A Tale of Two Continents: On Getting Home Late in Paris
The question I’m most often asked about studying abroad in Paris is what my friends and I do at night. My response is the same every time: “In Paris, you go hard or you go home—literally.” I’ve stuck with this response because I find it witty and because I’m not very creative. However, I also answer this way because it’s true—in Paris, you literally go hard, go home early, or get stuck.
I am not generally an “out-all-night, come-home-with-the-sunrise” type of person. My style is more “moderate-level craziness, get home around 2 a.m., and watch 30 Rock before going to sleep early enough to be first in line at brunch.” That’s my life at Wesleyan, but in Paris it is literally impossible, thanks to the timing of the Metro.
On weekends, the Metro closes at 2:15 a.m. (depending on the line), and reopens at 5:30 a.m. Cabs are virtually non-existent and expensive when they materialize. The Noctilien—the night bus—is unreliable and confusing. Walking? In heels, late at night, while drunk, on Paris’ cobblestoned streets? I think not.
Late-night revelers are therefore left with two options. The first is to pack up and leave at around 1:30 a.m., simply in order to avoid the unfortunate experience of making it to a transfer station, finding out that the train stopped running, and getting stuck until they all start up again at 5:30. The oft-preferred option is to stay out until 5:30 a.m. anyway, joining the masses of drunken people heading home, McDonald’s in hand.
Everyone on my program has countless stories of how the absence of trains in the wee hours of the morning has led to memorable experiences. For example, I have a friend—“Celeste,” we’ll call her—who got stuck at a transfer. Her phone out of credit, she approached a group of French youths to ask to use one of their portables. Though they obliged, the person she called did not, failing to pick up his phone and come to her aid. The kind youths took pity on Celeste and invited her back to one of their houses, which was nearby, until the Metro opened again. She ended up making new acquaintances, getting offered—and declining—cocaine, and finally arriving safely back home soon after the Metro reopened.
Being forced to be out until the sun comes up has its perks. The other night, several friends and I arrived at a club on the last Metro of the night, which meant we would be there for a while. We knew that the same group of young partygoers would be at this club with us for the next three and a half hours minimum, and it lent a kind of solidarity to our gathering. We felt like a cohesive troupe—we all went in together, we all left together when the first train came in the morning. Knowing that we couldn’t go home even if we wanted to made us see the best in every boîte, even if the DJ insisted on playing electro slightly too quietly all night.
Planning for the night always has a slight air of deviousness and mystery. What seems like a short walk home from a Metro stop during the day turns into an eternity at sleep-deprived dawn. Unfortunately, I happen to live between two stops: Charles de Gaule-Étoile, to which many trains go, and Ternes, frequented only by the 2 line. Ternes is much, much closer to my house, but the 2 doesn’t go anywhere besides one club that I know about. It’s not the best club, and it’s far away from just about anything else that’s fun to do, but it’s on the 2. Guess where I suggest we go every time we’re figuring out what to do? So far, it hasn’t worked.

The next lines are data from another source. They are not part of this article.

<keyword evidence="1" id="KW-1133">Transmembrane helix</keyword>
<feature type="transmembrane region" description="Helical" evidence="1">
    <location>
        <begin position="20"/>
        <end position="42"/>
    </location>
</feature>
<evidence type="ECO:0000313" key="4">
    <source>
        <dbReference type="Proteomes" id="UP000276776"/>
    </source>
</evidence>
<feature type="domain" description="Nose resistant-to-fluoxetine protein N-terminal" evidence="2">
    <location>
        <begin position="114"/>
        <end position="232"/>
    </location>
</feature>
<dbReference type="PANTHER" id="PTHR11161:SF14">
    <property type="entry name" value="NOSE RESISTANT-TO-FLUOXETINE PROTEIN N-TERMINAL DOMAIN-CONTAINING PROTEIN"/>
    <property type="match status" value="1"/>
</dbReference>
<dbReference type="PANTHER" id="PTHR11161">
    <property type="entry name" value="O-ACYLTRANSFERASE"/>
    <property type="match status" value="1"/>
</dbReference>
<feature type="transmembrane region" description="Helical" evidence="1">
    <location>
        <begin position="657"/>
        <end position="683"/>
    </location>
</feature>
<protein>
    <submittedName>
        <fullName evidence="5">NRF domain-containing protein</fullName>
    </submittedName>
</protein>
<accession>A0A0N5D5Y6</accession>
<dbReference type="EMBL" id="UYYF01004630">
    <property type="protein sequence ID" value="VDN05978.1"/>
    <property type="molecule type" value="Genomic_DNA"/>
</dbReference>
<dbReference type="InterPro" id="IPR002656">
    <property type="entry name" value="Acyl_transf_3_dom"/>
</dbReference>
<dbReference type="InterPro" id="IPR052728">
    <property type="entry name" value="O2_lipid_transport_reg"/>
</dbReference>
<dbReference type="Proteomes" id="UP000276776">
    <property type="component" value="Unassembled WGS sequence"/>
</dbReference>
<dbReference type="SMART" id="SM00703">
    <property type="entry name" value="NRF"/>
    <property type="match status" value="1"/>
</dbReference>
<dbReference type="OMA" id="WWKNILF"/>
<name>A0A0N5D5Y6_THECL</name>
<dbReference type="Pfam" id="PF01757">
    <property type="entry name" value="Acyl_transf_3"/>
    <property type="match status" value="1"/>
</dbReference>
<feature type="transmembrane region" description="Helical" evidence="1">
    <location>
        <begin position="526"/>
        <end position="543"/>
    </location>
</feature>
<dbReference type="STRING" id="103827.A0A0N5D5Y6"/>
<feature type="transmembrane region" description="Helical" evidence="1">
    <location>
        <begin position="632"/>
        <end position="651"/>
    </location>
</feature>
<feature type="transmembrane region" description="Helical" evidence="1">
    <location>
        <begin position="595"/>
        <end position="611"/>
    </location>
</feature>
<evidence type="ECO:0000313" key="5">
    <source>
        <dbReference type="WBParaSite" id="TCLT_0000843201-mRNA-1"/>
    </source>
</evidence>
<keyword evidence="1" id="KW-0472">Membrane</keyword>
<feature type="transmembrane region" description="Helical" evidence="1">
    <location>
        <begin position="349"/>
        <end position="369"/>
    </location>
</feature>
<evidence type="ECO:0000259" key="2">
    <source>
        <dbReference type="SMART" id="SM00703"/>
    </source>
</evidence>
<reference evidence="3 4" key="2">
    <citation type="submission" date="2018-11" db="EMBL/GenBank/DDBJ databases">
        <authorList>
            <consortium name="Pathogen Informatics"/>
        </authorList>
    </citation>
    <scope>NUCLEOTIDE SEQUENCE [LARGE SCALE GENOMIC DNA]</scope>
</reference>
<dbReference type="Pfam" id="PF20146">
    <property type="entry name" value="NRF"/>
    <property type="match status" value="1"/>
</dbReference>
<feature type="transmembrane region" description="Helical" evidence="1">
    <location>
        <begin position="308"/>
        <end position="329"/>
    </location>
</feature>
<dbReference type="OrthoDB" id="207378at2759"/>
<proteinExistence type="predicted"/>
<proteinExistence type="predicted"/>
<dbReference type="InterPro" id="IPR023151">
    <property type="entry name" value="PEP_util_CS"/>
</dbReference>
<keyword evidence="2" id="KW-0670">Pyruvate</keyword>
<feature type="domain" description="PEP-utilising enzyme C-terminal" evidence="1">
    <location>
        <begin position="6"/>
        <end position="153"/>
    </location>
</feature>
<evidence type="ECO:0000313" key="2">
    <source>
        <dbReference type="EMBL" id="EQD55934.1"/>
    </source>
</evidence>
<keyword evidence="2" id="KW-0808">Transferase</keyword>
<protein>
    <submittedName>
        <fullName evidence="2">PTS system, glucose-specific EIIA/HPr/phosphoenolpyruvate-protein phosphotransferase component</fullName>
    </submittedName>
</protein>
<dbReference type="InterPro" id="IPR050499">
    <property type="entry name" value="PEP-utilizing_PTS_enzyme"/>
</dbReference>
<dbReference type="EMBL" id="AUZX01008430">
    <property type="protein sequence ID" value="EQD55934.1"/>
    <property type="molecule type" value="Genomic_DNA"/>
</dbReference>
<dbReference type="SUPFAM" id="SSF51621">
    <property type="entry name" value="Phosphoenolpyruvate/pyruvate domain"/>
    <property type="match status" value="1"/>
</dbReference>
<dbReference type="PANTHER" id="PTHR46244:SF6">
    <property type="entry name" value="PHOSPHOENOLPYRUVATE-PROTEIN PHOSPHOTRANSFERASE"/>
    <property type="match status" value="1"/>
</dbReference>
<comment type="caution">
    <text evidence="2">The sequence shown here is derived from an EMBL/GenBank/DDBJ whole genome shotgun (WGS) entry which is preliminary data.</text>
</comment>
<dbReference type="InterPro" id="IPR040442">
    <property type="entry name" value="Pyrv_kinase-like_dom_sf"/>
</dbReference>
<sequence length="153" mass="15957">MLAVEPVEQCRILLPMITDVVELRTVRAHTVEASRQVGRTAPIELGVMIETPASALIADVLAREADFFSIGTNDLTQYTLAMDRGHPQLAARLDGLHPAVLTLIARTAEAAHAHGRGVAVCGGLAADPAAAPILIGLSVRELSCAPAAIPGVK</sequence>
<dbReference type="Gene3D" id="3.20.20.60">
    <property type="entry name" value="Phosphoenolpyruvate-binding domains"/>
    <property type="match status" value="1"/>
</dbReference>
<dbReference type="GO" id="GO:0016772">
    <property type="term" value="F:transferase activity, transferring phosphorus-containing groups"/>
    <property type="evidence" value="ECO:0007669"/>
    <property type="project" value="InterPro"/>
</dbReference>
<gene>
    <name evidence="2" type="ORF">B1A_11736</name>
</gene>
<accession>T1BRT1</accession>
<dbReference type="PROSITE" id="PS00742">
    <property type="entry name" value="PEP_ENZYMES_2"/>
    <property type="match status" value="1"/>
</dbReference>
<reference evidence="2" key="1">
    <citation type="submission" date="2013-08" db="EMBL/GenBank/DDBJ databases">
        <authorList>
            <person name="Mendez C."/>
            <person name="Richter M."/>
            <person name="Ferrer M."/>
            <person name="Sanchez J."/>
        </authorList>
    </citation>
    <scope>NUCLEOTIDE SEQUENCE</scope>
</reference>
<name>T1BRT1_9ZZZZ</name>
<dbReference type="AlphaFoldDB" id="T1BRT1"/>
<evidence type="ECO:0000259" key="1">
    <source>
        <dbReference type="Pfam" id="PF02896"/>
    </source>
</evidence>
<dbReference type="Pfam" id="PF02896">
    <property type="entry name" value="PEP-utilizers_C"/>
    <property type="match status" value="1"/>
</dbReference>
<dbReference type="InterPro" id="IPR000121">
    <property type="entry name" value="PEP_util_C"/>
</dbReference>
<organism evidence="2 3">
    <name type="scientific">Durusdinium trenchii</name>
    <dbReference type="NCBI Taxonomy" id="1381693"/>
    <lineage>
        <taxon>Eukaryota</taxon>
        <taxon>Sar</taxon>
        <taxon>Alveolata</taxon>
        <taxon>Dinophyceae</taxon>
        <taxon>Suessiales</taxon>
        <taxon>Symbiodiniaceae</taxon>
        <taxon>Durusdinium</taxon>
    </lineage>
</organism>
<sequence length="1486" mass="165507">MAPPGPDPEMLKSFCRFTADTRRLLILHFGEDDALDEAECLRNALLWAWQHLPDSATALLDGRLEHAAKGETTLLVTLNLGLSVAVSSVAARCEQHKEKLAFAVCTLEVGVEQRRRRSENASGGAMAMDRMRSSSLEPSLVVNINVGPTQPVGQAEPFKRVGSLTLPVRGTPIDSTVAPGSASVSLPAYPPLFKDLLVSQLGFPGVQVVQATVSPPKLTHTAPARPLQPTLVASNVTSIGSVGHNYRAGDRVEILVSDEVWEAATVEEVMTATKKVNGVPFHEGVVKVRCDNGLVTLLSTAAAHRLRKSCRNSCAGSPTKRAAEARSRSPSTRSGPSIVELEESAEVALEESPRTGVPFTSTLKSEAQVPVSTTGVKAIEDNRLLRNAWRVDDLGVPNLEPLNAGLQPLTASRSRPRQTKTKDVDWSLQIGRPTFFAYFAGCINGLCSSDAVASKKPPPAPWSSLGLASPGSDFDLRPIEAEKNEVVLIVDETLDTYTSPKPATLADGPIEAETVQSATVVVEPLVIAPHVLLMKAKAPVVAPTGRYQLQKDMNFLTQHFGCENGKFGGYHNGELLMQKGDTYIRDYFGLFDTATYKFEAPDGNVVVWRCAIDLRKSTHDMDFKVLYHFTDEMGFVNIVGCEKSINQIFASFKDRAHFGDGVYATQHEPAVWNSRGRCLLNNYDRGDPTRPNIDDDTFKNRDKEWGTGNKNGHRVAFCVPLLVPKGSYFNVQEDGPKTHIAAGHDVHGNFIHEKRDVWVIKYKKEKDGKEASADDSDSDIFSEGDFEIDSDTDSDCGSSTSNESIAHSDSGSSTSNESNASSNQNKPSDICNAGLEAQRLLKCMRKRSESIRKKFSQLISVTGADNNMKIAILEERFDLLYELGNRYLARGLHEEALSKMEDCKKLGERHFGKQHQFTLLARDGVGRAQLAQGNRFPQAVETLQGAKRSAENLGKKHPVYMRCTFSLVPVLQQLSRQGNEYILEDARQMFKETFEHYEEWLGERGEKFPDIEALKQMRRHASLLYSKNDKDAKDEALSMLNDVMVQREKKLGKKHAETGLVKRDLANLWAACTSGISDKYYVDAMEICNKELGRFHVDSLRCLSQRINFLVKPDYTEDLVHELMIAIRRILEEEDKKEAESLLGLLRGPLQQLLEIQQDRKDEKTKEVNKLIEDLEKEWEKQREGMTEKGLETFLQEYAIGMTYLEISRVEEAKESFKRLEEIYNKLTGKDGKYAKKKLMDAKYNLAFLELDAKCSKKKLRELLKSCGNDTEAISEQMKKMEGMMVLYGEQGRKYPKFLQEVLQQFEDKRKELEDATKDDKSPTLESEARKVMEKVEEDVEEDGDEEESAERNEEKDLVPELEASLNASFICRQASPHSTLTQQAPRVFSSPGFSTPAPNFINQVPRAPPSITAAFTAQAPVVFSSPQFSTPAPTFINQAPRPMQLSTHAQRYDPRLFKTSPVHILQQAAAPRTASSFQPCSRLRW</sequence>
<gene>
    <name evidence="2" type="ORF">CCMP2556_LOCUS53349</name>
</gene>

If you wake up early enough—or, I suppose, get home late enough—you can see the tail end of the homeward migration that continues as late as 8 a.m. There are only a few at this hour, but if you look closely, you can spot the girl with the scarf wrapped around her face, high heels on, eye make-up slightly smudged; or the group of guys, loudly complaining about how tired they are, making fun of the one nodding off in the corner, none of their eyes in focus. They crowd around the vending machines to buy Volvic water flavored with lemon and stumble up the stairs from the streets of Paris. From personal experience, it’s a cold comfort knowing you’re not the only one.
Being forced to arrive home late—or early, depending on your perspective— isn’t all bad. One of my favorite memories of the first few weeks in Paris was waiting for the Metro to re-open. We had been to a 90’s party at a club, and decided to leave around 4. After trying in vain to find a cab (as I’ve said, in some parts of Paris, finding a taxi is like finding a four-leaf clover), we decided to decamp across the street to a café that was still open. We ordered a selection of French cheeses and two plates of escargot. Though half the table only wanted water—annoying the waiter, but we didn’t care—we had a great time talking about the night and eating French food at an atypical hour until we could trek back to the Metro station for the morning rush.
In the end, I’ve decided that this is really what studying abroad is about: combining typical French food with a typical, end-of-the-night American hour, then going home to collapse in bed and dream about it until the next night’s drunken revelries.